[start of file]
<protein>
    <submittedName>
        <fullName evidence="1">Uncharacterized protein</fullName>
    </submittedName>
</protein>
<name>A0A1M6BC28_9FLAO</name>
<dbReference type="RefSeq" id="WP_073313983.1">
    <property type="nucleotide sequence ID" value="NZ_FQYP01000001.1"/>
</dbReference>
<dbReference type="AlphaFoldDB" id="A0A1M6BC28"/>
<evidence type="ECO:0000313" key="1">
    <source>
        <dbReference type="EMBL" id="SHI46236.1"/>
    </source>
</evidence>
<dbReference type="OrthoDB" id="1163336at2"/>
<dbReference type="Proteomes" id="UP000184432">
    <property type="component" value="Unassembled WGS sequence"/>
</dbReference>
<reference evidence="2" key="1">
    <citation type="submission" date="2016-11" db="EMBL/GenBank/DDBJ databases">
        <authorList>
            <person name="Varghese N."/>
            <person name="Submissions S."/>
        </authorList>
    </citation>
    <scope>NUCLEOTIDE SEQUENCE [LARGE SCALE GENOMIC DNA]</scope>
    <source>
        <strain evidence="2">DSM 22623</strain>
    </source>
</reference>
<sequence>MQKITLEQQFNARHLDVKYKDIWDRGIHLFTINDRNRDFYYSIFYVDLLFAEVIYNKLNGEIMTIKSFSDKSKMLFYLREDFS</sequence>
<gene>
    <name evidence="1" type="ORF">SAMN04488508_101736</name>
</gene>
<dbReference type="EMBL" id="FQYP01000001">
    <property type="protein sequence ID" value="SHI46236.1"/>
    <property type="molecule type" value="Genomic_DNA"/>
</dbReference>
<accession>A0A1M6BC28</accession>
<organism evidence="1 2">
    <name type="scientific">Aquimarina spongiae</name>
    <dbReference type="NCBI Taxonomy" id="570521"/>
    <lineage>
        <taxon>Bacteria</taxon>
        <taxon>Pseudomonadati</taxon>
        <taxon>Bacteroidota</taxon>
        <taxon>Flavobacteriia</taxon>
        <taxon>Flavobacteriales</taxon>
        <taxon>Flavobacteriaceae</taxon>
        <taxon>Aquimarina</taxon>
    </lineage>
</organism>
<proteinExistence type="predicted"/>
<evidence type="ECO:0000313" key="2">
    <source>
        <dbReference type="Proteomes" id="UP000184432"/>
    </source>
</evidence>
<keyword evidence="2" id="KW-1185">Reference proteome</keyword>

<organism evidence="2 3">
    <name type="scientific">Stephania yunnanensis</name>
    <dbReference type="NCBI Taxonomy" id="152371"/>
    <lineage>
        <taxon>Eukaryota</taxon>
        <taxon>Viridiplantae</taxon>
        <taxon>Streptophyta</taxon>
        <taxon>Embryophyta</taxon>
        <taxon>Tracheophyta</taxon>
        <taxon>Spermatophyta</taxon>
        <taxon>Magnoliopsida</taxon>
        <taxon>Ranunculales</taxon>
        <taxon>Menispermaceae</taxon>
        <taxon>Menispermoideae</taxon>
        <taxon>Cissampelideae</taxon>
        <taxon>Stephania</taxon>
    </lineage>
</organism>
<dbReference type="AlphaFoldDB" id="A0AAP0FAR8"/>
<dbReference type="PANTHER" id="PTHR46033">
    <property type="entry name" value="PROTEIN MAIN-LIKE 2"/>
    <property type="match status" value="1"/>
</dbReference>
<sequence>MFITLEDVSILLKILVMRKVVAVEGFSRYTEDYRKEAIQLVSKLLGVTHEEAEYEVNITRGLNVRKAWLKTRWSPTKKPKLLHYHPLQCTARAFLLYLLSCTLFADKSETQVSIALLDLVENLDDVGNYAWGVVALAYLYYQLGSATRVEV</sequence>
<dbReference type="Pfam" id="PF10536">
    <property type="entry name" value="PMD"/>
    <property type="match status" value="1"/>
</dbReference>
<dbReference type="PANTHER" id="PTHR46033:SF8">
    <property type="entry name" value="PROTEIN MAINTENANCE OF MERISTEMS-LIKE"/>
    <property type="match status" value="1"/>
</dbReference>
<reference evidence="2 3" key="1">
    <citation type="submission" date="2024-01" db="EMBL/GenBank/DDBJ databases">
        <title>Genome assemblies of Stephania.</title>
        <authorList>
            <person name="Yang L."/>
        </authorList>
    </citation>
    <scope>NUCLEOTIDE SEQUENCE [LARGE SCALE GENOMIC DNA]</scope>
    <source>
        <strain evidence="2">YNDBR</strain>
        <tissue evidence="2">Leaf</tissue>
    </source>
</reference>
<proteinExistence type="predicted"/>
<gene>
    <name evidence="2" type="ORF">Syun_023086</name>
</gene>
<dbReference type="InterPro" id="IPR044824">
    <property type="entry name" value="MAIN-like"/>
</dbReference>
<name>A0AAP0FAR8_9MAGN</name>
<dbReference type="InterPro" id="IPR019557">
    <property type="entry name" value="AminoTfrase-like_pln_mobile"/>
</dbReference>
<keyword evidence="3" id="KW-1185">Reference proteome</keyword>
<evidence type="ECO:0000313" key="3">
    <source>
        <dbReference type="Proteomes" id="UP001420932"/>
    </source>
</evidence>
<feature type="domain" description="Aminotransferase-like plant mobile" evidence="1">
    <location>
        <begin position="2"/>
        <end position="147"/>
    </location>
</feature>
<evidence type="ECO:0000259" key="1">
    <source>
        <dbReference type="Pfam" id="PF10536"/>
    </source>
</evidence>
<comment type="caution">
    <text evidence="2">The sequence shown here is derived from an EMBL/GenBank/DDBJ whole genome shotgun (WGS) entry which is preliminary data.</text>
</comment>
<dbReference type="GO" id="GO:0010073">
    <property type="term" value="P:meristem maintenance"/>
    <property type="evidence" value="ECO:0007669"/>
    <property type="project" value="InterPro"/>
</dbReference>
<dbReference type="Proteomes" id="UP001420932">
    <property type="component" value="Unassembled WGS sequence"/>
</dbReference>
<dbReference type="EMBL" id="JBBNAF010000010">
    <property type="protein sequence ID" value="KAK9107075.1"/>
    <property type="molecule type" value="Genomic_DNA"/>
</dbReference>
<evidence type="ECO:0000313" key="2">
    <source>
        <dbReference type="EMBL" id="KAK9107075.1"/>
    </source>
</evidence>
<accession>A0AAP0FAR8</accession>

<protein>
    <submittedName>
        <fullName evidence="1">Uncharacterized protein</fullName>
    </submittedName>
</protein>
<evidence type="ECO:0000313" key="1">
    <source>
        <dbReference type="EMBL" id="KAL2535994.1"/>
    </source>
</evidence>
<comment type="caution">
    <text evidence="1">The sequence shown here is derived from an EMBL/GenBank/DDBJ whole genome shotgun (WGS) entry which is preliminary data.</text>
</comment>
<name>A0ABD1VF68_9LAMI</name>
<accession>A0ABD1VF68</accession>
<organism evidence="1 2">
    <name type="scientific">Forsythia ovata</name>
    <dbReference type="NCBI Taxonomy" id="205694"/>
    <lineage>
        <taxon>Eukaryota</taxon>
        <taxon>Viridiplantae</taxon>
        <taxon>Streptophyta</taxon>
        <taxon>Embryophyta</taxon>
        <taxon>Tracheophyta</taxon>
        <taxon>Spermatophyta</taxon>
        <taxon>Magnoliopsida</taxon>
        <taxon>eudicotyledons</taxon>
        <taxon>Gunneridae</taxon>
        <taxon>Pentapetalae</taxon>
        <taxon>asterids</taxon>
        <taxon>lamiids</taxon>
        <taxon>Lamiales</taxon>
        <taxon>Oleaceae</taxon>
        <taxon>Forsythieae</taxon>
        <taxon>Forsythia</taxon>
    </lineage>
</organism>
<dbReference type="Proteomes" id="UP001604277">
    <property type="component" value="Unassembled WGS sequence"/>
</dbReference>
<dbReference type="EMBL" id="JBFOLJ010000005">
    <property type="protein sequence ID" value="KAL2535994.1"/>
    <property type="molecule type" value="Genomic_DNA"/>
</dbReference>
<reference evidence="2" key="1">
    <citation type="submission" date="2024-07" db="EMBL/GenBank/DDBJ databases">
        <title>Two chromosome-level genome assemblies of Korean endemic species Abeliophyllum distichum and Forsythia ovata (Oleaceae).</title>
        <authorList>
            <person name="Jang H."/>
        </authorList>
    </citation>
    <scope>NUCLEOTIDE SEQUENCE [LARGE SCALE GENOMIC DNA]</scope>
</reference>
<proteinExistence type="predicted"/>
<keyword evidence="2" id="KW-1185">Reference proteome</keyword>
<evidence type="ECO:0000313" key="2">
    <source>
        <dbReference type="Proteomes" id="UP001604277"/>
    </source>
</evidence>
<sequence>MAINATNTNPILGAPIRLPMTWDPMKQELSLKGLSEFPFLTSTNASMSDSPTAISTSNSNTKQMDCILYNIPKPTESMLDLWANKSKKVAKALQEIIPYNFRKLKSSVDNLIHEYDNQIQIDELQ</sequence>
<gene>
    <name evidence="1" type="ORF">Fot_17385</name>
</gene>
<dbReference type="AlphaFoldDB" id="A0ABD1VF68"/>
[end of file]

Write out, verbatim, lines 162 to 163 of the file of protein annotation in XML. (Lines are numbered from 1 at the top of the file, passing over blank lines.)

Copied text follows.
        <dbReference type="EMBL" id="KAL2535994.1"/>
    </source>